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Ultraviolet is the part of the electromagnetic spectrum shown on the left side of the picture below as black—because humans cannot see light of such short wavelength (or high frequency). Many animals such as some insects, some reptiles, crocodiles, salamanders, and small birds can see things that reflect this light. UV is a common abbreviation of ultraviolet, mainly used in technical contexts.
Ultraviolet is beyond the visible violet light in terms of frequency, wavelength, and energy. Its wavelengths are between about 10 nanometers (nm) about 400 nanometers. Frequency and wavelength are closely related. The equation that shows this relationship is: ν = c/λ . Saying that something has a short wavelength is the same as saying that it has a high frequency.
Ultraviolet light is a type of ionizing radiation. It can damage or kill cells. Any electromagnetic radiation (light) that has a wavelength shorter than 450 nm may cause trouble. Therefore, humans that live in places with more ultraviolet light have adapted by getting darker skins. Pigments absorb the ultraviolet radiation, so it does not get through the skin to kill or injure cells inside. Injury to the skin by ultraviolet is called "sunburn."
The violet light and ultraviolet light differ in their wavelength, frequency, and quantum energy. The differences between ultraviolet light and x-rays are also wavelength, frequency and quantum energy. In the electromagnetic spectrum, ultraviolet is beyond violet, x-rays are beyond ultraviolet, and gamma rays are beyond x-rays.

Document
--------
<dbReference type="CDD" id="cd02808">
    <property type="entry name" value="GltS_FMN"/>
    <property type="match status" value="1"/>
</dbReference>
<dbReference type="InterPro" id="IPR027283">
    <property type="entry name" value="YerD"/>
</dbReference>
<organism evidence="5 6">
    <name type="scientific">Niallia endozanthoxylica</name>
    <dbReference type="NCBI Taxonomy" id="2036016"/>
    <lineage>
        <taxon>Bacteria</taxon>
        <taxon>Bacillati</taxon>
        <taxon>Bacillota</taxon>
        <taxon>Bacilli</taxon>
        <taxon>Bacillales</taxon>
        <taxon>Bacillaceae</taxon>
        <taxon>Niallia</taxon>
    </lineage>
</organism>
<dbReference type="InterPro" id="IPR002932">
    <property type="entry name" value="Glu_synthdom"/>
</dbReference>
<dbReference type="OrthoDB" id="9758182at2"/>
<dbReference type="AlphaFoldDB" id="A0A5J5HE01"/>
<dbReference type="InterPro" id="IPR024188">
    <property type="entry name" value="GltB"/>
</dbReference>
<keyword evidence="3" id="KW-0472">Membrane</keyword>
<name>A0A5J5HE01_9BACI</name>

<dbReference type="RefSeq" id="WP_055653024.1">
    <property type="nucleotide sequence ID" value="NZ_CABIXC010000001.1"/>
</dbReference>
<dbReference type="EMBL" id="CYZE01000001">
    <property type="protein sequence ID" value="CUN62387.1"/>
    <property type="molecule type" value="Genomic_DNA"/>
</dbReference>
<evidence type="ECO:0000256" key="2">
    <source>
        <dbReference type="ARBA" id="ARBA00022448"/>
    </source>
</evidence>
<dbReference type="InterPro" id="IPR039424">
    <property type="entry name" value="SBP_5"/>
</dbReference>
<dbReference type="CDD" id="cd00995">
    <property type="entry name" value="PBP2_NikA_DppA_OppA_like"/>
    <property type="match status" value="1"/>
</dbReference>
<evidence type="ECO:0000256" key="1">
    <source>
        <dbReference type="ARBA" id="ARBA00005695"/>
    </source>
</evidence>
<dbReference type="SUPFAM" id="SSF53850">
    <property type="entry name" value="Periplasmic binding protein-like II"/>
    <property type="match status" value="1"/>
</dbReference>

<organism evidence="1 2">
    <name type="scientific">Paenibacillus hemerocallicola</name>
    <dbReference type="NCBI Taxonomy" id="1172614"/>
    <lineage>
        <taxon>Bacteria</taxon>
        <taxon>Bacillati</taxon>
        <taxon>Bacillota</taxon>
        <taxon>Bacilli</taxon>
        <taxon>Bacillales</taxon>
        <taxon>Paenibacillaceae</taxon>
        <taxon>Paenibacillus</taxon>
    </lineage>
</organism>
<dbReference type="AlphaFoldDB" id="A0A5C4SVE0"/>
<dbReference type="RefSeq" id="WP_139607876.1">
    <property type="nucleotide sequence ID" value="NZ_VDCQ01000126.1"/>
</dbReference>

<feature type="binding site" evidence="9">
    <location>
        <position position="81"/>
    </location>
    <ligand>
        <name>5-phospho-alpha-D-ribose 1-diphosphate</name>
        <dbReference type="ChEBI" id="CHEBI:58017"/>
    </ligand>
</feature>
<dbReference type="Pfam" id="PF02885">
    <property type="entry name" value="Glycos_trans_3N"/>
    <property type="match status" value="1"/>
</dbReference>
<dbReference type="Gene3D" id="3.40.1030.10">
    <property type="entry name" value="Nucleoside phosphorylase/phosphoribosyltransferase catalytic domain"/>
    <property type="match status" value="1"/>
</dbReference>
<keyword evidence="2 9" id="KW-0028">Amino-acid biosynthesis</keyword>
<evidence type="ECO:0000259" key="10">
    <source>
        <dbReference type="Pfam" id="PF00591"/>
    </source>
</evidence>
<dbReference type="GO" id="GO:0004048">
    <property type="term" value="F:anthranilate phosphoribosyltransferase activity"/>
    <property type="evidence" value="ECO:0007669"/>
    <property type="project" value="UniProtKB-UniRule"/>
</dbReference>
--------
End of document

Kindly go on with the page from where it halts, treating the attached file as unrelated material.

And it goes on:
Although the air of the Earth is transparent to a broad range of ultraviolet, some ultraviolet sunlight is absorbed at a very high altitude by the ozone layer. Recent and ongoing destruction of ozone in high altitudes caused by human influence—mostly by industrial chemicals and air travel—has greatly increased the amount of ultraviolet light reaching the Earth's surface. This, in turn, has increased the risk of skin cancer to mankind, and this risk will only increase with time unless the ozone layer is better protected.
Ultraviolet wavelengths less than 200 nanometers, X-rays, and gamma rays, are collectively called ionizing radiation since the energy in any such light quantum is high enough to 'kick' an electron out of an atom. This is why these kinds of radiation are dangerous to life. Ultraviolet light is subdivided into three main bands. UV-C has the shortest wavelengths and is dangerous ionizing radiation. Nitrogen and oxygen absorb the UV-C from solar radiation. UV-B has medium wavelength and is less dangerous to living things. The Earth's ozone layer absorbs most of it. UV-A from the Sun gets through the atmosphere entirely. It has wavelength almost as long as visible light, and many animals can see it but humans cannot.
Ordinary glass does not let radiation through if its wavelength is less than 200 nanometers, so it acts as a shield against the more dangerous range of ultraviolet light, but some special sorts of glass do not shield as well, including many car windows.
One use for ultraviolet radiation is tanning. Use of tanning devices can cause skin cancer because ultraviolet goes through the skin and causes destruction to cells, causing sunburn.
Because of the destructive power of ultraviolet light, it can be used to kill germs. Sunlight is a powerful disinfectant.
An ultraviolet lamp is one that emits mostly ultraviolet light. These germicidal lamps are often used to kill microbes (germs). They can be very powerful, so the people who work around them when they are turned on may need to wear protective glasses and keep their skin covered to avoid injury.
In the laboratory pictured, ultraviolet lights are turned on when the workers are gone, so that anything on the table surface will be killed. Besides ultraviolet light, which makes up most of the light produced by these lamps, there is also a little violet and blue light. This lets people know when the ultraviolet lamps are turned on.